Friday, August 28, 2009

A Great Website If You Write For Children's Magazines

If you want to write for children’s magazines, there is a website that has oodles of information. It is called Kid Magazine Writers and can be found at There is now a link on my blog. This site lists kid’s magazines alphabetically and when you click on them you can learn more about the magazine and usually find submission guidelines or at least contact information.
Under Market Info, you will find a special in-depth report on one of the magazines on their site. A section called Inside Markets lists new kids magazines, and the Dead Zone lists magazines that are no longer functioning.
The Working Day section has a section called Fresh Ideas that is an inspirational writer boost. There is a Technique section with headings like That’s a Fact, Storytellers, Meter Readers (poetry trivia) and Word Wizard.
There is also an archive section where magazine there are two headings: Editors speak and Special Report. You can hear what the editor from a particular magazine has to say or look at an html of a special article.
The Writer’s Digest has deemed Kid Mag Writers as one of the 101 best websites for writers. It’s higher than that on my list. It makes finding magazines that fit what I like to write a much simpler task.

Saturday, August 8, 2009

Writing A Novel Made Easy

You go to all these writing classes and you think, gee, wouldn’t it be great if all this information was condensed into one little book. People, your wish has come true. The brilliant Weston Elliot, with sage advice from her wise side kick, Michelle Jefferies, has put together THE COMPLETE NOVEL WRITING WORKBOOK.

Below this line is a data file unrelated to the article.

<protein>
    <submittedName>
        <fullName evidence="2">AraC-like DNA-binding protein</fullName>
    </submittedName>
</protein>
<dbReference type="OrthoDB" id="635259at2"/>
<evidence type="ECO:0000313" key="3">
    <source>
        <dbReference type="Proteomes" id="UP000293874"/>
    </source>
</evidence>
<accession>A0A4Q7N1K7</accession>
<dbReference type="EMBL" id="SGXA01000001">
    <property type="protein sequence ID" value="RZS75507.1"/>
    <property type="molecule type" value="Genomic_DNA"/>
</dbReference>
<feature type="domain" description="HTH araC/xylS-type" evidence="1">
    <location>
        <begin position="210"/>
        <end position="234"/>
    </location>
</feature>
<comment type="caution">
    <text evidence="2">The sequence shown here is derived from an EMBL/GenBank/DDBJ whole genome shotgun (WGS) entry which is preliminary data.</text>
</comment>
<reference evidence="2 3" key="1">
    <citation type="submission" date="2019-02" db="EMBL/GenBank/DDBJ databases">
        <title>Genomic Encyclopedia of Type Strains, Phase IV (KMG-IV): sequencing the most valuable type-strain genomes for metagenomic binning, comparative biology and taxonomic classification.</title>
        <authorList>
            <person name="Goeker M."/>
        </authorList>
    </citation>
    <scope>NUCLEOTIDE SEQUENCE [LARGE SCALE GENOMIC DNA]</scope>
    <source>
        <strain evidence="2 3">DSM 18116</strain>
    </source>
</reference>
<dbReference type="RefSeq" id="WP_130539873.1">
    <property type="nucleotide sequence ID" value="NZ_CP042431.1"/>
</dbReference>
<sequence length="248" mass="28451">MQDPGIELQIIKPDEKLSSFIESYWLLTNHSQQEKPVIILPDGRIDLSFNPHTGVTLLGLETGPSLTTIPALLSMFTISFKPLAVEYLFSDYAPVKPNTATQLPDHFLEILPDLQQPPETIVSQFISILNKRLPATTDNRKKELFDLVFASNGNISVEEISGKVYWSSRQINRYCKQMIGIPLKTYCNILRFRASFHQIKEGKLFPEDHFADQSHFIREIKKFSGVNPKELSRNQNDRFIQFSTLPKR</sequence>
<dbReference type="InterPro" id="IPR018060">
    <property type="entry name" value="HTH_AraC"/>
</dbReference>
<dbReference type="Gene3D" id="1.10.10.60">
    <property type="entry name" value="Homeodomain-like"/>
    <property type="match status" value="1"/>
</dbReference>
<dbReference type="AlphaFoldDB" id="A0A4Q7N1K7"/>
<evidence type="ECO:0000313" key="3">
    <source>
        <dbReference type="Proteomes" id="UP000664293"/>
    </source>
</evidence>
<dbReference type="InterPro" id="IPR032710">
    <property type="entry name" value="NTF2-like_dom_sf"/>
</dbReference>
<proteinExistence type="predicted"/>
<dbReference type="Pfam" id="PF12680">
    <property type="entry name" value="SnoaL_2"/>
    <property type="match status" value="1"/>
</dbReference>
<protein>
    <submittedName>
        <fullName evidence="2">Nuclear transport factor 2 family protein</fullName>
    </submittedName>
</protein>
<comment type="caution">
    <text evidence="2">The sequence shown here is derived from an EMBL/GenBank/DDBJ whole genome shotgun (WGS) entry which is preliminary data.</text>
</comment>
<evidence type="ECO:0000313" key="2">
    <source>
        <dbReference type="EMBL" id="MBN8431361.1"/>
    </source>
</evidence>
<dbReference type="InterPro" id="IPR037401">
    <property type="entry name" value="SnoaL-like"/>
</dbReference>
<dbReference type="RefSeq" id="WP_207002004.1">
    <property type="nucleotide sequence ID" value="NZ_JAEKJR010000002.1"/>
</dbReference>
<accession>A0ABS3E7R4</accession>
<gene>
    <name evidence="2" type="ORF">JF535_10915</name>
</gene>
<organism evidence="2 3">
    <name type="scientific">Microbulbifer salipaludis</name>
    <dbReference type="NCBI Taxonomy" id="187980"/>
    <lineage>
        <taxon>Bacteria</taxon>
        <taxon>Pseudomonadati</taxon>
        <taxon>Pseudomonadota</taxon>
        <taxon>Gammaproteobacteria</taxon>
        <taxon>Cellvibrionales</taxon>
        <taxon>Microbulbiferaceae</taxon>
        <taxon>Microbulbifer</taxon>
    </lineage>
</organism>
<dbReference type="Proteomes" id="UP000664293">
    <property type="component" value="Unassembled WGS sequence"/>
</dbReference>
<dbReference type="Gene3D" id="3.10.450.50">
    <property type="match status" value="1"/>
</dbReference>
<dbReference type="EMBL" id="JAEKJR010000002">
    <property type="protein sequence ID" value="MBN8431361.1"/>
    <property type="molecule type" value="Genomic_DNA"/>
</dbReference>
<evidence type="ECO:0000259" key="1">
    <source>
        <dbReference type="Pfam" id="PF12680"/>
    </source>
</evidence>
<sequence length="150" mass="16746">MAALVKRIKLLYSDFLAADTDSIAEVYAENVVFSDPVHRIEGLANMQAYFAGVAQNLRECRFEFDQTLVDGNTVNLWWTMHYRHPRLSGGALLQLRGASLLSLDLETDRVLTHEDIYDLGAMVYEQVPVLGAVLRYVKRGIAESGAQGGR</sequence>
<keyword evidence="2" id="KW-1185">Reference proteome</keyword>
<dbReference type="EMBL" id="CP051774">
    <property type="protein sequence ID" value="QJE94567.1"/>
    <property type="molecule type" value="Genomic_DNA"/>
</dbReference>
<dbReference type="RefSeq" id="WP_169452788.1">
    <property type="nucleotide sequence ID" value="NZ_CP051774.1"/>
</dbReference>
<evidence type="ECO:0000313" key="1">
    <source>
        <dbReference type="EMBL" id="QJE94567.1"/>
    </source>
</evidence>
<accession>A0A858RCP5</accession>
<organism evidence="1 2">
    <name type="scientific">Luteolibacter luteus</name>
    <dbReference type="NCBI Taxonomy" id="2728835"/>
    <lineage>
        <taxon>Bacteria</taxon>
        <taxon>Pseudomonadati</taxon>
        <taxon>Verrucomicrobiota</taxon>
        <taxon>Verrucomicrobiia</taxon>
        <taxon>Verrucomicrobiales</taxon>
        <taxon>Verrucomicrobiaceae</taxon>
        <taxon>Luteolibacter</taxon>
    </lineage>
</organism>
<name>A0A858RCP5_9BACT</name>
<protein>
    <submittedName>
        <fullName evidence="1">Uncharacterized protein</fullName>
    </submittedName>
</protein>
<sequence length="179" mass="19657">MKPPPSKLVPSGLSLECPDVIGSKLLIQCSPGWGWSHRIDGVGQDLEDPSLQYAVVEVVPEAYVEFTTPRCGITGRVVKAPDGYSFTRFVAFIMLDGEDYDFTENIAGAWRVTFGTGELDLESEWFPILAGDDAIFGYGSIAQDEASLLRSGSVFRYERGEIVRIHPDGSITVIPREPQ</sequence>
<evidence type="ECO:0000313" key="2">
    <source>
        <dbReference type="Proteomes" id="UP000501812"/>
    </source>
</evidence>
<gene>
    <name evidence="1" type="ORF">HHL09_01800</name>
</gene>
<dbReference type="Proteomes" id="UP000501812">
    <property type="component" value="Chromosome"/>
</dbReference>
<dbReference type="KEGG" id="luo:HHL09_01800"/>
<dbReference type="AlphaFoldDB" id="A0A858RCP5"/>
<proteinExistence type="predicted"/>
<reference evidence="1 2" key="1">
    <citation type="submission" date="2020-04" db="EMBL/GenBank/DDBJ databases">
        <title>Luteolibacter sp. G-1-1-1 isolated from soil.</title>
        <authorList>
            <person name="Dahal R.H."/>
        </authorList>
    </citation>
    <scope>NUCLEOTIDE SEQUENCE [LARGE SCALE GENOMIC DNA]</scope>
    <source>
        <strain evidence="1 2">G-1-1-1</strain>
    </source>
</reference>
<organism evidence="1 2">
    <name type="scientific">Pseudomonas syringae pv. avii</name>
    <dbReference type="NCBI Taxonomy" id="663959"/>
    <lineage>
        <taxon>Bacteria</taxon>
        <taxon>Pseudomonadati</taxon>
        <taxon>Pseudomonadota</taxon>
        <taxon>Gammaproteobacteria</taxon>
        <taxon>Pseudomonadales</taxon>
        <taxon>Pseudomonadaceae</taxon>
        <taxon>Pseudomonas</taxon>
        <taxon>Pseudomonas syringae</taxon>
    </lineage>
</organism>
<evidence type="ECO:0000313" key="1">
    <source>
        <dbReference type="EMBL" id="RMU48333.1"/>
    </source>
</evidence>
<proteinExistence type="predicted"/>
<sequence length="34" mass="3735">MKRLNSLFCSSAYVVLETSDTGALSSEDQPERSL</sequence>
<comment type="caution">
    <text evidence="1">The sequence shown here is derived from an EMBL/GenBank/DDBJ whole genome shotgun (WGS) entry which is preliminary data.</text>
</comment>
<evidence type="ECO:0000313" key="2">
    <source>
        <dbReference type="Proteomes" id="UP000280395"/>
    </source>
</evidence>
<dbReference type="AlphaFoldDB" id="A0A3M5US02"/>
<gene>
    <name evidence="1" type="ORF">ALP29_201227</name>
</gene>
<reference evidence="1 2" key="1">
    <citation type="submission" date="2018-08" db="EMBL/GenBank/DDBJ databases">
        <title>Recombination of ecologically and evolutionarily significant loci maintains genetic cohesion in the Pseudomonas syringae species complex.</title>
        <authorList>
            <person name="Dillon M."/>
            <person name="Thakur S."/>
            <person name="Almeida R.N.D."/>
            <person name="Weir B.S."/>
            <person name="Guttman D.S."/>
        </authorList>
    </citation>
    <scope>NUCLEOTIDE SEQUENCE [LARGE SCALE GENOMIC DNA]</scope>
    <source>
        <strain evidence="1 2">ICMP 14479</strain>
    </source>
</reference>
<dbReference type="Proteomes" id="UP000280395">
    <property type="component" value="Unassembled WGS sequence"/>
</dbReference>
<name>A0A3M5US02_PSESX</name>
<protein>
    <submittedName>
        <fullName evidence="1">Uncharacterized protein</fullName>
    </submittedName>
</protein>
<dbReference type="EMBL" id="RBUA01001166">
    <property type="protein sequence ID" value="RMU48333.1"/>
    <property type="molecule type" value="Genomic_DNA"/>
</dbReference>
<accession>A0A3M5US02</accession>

In a nutshell, this workbook is designed to help you write your novel. It begins with a section for world building, or the place where your story takes place. Pages are designated to helping you define your setting. For example, the first page, labeled ‘Your World’ is devoted to helping you define the names of places in your novel. The next page, Topography, helps you define landmarks, weather, and boundaries. . etc. There are pages for Sociology, Government/Military, Religion, Magic, Agriculture, Architecture, Language, Calendar, Technology, History, Education, Fashion and Commerce. Each of these pages asks its own questions to help you narrow down and define your answers. There is even a section for mapping, complete with grid lined pages and a legend with suggested icons of what a tree, river, and farmland area would look like, etc. This layout has been well thought through. All you have to do is fill it in. And there’s more . . .
The next section is devoted to character sketches. A page on point of view helps you define who will be telling your story. Turn the page and the stage is open to you to fill in your entire cast of characters. Several pages are devoted to main characters, then secondary characters, and finally incidental characters. Each of these pages gets you to delve into details that will help you to profile who your character is. What is your characters age, gender, weakness, fear, strength, talent, etc. All this information helps you to build characters that are vivid and full of detail. It helps you know who you are writing about.
In the last section you will be writing out the conflict and resolution of your story. Basically, you will be planning the plot. The importance of a timeline is stressed and a timeline table is provided. Chapter planning is explained and chapter outlines are provided for you to fill in. Thirty chapter outlines are provided, each with their own set of details.
This workbook makes writing a novel a ‘no brainer’ you just sit down and fill in the details. All the mapping out has been done for you ahead of time. Way to go, girls. I’m hooked, or should I say spoiled. Writing a novel will never be the same again.
To get your own copy of THE COMPLETE NOVEL WRITING WORKBOOK look under Blogs I Like to Visit and find Weston Elliot. You can purchase the book directly from her blog using PayPal, or you can contact her.